Step Families Take Time and Space to Gel

As we sat around our dinner table last night discussing a variety of topics ranging from Trump’s hateful rhetoric to a discussion around racism/classicism to the cost of a loaf of bread in Washington DC, it became very clear to my husband and I that our “little” (well not so little as we share 6 children between us – 3 girls and 3 boys – 2 oldest girls are my husband’s daughters and the 4 younger ones are mine) step family consisting of kids from 14 years old to 24 years old (yes we are firmly ensconced in the teenager/young adult milieu) had developed rhythms and relationships over the years that are uniquely their own.  My husband and I have been consistently open to the kids’ needs through the years.  Sometimes, one child does not want to go to a birthday dinner or does not want to participate in a big family discussion.  We have not forced their relationships, we simply invite the kids when we do things and let them each know that they are quite important to us.  It was one of our sweetest moments when we watched my 19 year old son drive off with his sister, youngest brother and his step-sister on a mission to find awesome ice cream and cookies.  Of course, they headed to Hello Robin.  My husband and I both sat back, a bit misty-eyed, watching two-thirds of our gang of tall, smart, healthy, opinionated, unique and funny kids go off together looking for ice cream.  No they are not all best friends and they surely have differences as they were raised in different homes but they have all done a remarkable job of relating to each other on their own terms. 


We are so grateful for this time together.  I am planning to get their picture updated this Christmas as this photo is the only one we have of all of them and it is from five years ago.  Today, all three boys will tower over everyone.  Time just marches on.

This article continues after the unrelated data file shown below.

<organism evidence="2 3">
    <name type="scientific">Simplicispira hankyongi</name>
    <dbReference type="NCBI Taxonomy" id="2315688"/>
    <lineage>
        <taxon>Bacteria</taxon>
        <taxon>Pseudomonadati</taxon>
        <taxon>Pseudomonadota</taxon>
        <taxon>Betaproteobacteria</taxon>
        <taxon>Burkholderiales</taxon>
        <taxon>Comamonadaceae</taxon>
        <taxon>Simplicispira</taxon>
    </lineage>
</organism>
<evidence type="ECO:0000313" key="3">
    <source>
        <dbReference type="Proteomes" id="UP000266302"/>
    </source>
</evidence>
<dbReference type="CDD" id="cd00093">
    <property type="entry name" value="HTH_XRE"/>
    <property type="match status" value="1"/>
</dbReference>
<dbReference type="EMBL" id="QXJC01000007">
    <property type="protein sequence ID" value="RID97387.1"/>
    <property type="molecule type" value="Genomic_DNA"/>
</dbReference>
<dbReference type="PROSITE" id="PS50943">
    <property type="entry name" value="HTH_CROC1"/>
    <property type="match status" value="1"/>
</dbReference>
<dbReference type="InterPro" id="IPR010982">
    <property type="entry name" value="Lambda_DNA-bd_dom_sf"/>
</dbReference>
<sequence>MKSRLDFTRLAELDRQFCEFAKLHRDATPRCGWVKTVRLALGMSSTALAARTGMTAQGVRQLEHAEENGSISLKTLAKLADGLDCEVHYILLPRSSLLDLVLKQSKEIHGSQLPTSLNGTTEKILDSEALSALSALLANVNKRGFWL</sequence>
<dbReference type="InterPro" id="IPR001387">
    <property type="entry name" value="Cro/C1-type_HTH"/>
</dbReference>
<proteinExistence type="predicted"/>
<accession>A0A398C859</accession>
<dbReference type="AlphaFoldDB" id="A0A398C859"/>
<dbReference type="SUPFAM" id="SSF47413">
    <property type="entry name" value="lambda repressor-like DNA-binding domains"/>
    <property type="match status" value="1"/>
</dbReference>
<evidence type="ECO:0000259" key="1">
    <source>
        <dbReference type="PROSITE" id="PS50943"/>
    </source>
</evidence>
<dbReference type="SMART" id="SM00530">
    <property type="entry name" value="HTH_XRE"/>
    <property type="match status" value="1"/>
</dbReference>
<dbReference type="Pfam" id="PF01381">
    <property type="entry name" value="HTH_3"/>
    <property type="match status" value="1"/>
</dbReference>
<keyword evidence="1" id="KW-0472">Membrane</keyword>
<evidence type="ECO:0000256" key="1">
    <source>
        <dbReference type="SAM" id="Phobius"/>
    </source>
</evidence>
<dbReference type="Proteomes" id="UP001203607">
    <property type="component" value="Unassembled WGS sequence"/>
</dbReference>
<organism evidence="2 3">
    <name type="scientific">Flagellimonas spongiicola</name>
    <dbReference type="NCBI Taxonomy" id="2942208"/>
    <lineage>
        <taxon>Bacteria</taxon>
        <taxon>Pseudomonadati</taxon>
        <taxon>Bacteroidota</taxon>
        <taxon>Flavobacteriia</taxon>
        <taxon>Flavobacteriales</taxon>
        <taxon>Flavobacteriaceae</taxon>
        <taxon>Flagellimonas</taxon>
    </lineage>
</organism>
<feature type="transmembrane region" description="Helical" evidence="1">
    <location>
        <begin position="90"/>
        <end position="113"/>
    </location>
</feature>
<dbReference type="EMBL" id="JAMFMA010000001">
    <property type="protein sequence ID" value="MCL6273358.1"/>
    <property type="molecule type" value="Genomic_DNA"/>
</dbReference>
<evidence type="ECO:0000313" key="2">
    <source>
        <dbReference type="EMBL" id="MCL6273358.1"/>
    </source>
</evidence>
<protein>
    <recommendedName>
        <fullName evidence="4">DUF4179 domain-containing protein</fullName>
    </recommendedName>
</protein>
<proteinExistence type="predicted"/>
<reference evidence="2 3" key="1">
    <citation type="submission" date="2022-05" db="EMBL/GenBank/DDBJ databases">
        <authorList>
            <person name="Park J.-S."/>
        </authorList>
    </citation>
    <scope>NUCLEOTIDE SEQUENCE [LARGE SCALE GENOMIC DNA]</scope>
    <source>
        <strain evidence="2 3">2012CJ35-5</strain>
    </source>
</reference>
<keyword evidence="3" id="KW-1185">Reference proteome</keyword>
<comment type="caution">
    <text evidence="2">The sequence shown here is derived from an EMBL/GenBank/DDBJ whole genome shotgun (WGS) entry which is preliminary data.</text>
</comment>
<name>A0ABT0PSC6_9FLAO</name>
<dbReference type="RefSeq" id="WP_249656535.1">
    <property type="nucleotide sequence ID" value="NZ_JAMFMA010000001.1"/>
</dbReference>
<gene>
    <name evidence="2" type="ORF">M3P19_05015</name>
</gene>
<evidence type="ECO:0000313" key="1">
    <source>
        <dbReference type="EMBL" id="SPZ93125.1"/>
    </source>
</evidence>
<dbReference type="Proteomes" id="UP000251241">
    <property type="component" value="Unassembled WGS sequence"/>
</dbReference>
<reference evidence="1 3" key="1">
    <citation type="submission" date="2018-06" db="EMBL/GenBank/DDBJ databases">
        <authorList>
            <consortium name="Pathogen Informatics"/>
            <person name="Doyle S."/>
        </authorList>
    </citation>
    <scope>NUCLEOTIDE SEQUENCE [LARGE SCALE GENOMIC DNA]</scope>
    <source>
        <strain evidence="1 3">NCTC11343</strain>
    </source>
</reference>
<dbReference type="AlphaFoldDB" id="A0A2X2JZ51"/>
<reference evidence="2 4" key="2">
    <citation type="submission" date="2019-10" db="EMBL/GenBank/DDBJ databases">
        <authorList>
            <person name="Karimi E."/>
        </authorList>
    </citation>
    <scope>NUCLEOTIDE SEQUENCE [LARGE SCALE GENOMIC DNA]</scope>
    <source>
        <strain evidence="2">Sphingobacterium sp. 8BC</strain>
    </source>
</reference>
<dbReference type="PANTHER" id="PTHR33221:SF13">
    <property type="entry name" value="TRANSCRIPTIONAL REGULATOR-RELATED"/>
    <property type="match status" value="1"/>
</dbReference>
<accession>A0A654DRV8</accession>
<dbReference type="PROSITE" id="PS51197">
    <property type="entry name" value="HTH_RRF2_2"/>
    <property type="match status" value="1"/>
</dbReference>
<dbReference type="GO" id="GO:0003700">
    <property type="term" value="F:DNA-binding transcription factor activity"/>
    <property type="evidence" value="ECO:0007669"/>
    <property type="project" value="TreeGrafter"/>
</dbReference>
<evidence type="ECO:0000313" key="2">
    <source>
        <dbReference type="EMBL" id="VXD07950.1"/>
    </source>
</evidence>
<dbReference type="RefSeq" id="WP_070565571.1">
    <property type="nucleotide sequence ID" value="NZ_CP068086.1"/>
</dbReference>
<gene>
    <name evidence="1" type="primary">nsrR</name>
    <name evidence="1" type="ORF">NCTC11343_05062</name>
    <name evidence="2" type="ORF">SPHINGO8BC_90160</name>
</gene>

Are you struggling with step family dynamics?  Contact us.


If you or someone you know someone who is struggling with step family dynamics, please refer them to our website.  I am happy to coach families in this regard to help parents and step parents navigate these tricky relationships. 

STAY UP TO DATE

Subscribe to our newsletters

 
Subscribe to one or more of our newsletters, delivering meaningful insight on topics that matter to you and your family.

FURTHER READING

Latest Blog Posts

Death is a part of life. Like taxes, there's no avoiding it. Also, like taxes, you may not like thinking or talking about the subject. However, if you think about death and how to handle your remains from a planning…

Every child deserves love, stability, and consistency. Is there a child in your life that you have considered adopting, perhaps because they are the child of your spouse or a child you are fostering? Perhaps there is an adult in…

The thought of losing your home or its contents in a disaster is a scary thought. Loss of life, destruction of irreplaceable items such as home movies, photos, and heirlooms make it unconscionable. But as we know in life, sometimes…

Spoiler alert: If you’re doing everything around the house (or at work) because you’re living (working) with a bunch of incompetent fools, or so they’ve led you to believe they are, you’re being manipulated. So pervasive is this phenomenon, there’s…

If you've created an estate plan, you've already spent a good deal of time thinking about what will happen to you if you become sick, incapacitated, or die, including where you will go (literally) when you die. After all, you don't want your…

If you're 18 or older and live in Washington State, you can legally change your name to anything you want as long as you're not doing so to commit fraud. For example, if your goal is to change your name to evade…

Your estate plan should ensure your special needs child experiences the best quality of life they can, that the assets upon which they will rely will last as long as possible during their lifetime, and that their eligibility for public services will be maximized. Learn more.

Popular culture is using the moniker "America's daughter" to describe Gabby Petito because she could've been any of our daughters. Learn how to talk to your daughter about the signs of domestic abuse.

When a couple decides to divorce, and one spouse is unable to support themselves, spousal support becomes a hot-button issue. Learn how to mitigate conflict and move forward.

To date, 676,000 people in the US have died from COVID-19, many parents of minor children. Without a will there is no instruction on who should care for them. Make your wishes known, learn how.